Ahead of even the population growth in the region, the 15 Diocese of Venice Catholic schools are each witnessing a large increase in enrollment.
With just days before the start of the 2022-2023 Academic Year, enrollment is up 25% over the start of this 2020-2021 Academic Year. That year was when Diocesan schools opened on-time during the height of the pandemic.
As of July 29, 2022, the increase across the Diocese school increases ranged from 13% to 39%, with the average of 25%. That means there are 1,360 more students in Diocesan classrooms as compared to 2020 for a new total of 5.798.
“These are very impressive numbers,” said Jesuit Father John Belmonte, Diocese of Venice Superintendent of Catholic Education. “Those are just as of July 29, 2022, and we will still go up throughout August. In fact, we have wait lists in grades at every school. That is fantastic!”
The benefits of a Catholic education are well documented as 99 percent of graduates go on to higher education, national testing scores are well above average and in the Diocese of Venice the quality education is infused with Catholic values, teachings and traditions.
“The well-rounded education that each student receives is focused on Christ and integrates age-appropriate learning while helping to develop the mind, body and soul,” Father Belmonte said.
Bishop Frank J. Dewane said he is most pleased because the enrollment numbers are going up at each Diocesan Catholic school and that speaks to the future success of these young women and men of God.
“Catholic education offers something public schools cannot – teaching in morals and values – with Christ at the center. These numbers prove that is what parents want,” Bishop Dewane said. “The Diocese is blessed that so many families choose to send their children to our schools. We take that responsibility very seriously and walk hand-in-hand with parents who are always the first and best educators of their children.”
In addition to the obvious population growth, the increase in enrollment can be attributed to the stellar reputation of Diocesan Catholic schools, and massive expansion of the project-based learning effort that is increasing the STREAM (Science, Technology, Religion, Engineering, Arts and Math) model and incorporating the Diocesan curriculum called, “The Gifts of Christ: Truth, Beauty, Goodness, Affability, Fortitude, Humility, and Prudence.” This is all part of an incorporated Diocesan robotics program which broadens the opportunities for each student.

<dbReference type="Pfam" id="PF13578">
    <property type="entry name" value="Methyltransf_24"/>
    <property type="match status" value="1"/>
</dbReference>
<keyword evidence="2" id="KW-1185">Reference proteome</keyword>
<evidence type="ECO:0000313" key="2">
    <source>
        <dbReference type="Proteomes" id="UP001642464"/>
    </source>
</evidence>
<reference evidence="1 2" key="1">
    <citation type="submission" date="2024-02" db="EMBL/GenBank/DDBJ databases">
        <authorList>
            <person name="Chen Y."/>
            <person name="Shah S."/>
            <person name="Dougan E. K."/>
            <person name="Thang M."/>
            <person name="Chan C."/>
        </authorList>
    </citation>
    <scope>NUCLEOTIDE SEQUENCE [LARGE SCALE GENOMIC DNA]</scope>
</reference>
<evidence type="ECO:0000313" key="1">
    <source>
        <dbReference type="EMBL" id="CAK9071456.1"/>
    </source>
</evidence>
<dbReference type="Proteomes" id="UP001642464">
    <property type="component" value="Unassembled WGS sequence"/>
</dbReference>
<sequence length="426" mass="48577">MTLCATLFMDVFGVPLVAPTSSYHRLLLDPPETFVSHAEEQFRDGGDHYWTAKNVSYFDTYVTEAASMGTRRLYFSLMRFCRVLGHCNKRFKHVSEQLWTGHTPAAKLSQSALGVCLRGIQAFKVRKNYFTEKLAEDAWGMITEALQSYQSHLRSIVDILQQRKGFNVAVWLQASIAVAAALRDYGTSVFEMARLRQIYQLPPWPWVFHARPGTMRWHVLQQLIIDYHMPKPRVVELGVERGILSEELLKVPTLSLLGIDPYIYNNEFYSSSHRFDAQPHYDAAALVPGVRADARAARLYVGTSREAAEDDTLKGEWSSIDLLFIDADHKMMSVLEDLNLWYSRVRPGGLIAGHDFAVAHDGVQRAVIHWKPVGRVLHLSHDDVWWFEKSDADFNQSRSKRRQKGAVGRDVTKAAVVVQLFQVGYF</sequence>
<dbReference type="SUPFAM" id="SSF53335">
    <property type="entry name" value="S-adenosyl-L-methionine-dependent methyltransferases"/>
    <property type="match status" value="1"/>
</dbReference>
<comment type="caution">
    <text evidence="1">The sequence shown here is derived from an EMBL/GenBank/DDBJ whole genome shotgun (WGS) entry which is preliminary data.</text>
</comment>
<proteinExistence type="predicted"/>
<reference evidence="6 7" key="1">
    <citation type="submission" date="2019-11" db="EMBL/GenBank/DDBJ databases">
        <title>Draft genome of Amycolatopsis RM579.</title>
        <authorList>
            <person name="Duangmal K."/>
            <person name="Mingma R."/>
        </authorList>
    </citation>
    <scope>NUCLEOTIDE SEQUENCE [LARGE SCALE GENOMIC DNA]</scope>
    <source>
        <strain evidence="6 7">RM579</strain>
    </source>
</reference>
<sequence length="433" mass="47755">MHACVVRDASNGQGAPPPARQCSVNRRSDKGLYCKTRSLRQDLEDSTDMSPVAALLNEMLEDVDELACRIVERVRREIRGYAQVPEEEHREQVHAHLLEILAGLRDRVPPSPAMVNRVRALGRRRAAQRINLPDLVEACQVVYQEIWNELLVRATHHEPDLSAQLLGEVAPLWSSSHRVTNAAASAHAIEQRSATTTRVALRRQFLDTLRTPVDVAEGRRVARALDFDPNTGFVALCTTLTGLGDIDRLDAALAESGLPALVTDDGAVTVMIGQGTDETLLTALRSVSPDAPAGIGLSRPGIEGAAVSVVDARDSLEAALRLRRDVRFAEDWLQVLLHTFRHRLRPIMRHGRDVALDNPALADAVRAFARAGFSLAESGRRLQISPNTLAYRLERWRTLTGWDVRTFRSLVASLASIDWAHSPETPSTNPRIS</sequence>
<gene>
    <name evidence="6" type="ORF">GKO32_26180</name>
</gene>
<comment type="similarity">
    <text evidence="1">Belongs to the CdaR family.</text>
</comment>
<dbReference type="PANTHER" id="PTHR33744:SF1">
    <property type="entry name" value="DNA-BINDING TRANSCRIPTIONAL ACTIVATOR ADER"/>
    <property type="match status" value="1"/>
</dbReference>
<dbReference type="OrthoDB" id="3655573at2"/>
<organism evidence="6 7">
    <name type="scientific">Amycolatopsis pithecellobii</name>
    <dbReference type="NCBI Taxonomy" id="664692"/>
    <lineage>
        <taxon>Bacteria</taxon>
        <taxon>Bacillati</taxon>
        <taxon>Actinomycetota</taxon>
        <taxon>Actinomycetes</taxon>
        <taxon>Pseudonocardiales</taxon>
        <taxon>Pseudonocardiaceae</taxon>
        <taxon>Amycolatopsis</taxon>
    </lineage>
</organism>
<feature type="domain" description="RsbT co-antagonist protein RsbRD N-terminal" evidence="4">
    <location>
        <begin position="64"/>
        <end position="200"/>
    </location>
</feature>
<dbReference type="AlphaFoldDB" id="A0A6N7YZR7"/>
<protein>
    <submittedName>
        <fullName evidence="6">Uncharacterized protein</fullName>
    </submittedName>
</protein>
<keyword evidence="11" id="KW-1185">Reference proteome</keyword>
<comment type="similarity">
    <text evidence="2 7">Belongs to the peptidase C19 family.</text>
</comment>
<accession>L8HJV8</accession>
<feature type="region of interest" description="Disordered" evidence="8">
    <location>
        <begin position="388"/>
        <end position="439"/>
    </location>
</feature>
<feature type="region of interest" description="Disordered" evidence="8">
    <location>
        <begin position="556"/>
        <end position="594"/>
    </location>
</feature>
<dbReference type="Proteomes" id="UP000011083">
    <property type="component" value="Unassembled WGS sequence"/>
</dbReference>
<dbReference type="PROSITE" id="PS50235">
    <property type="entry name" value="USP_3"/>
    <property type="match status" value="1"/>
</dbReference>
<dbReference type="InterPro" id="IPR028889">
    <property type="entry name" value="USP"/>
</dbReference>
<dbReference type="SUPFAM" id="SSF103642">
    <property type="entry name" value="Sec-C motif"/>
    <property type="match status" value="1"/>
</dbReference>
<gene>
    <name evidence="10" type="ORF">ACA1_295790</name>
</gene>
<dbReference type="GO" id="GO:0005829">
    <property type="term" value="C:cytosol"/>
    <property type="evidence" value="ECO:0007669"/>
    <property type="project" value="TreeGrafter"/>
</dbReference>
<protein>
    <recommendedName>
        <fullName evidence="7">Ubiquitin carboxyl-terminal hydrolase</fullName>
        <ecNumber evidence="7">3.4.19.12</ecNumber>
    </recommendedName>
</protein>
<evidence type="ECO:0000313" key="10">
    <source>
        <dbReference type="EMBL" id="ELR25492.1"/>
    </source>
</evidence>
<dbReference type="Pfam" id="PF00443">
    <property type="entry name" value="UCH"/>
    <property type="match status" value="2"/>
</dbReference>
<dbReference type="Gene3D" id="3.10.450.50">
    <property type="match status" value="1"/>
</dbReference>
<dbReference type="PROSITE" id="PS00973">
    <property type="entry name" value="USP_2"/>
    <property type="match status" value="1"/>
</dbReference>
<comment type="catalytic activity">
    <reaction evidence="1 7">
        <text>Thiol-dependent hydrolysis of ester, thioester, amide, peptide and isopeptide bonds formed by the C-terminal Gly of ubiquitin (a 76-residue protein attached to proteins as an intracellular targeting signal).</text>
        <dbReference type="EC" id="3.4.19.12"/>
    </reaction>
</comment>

The Florida Step Up for Students scholarship program has aided in this enrollment effort. The program allows that a family of four making $111,000 or less can earn up to $8,000 scholarship toward Catholic school education of each child in the family. Dependent children of a member of the U.S. Armed Forces or law enforcement qualify for the scholarship regardless of income.
Father Belmonte explained that an additional benefit of the Step Up for Students scholarship money is that allows money to be freed from other school or Parish scholarship initiatives for other families expanding the number of people who can cover the costs for a Catholic Education.
“There have been many factors in this effort, but credit really goes to the team at each school,” Father Belmonte said. “They serve as a beacon of Catholic education and their reputation continues to grow.”
With 5,798 students enrolled, that brings the capacity of all classrooms in the Diocese to 93%.
“Further, that means we had to create new spaces for the students in schools where we grew so fast,” Father Belmonte said. “This is a good problem to have. At no point are we compromising education just to add a few more students into a classroom. The standards of the Diocesan Catholic schools are high and will stay that way.”
As schools prepare for the 2022-2023 Academic Year starting the week of Aug. 8, Father Belmonte said he would not be surprised if the numbers continue to increase with late registrations from new arrivals to Florida or transfers from public schools.
“These are exciting times in the Diocese of Venice Catholic schools,” Father Belmonte said.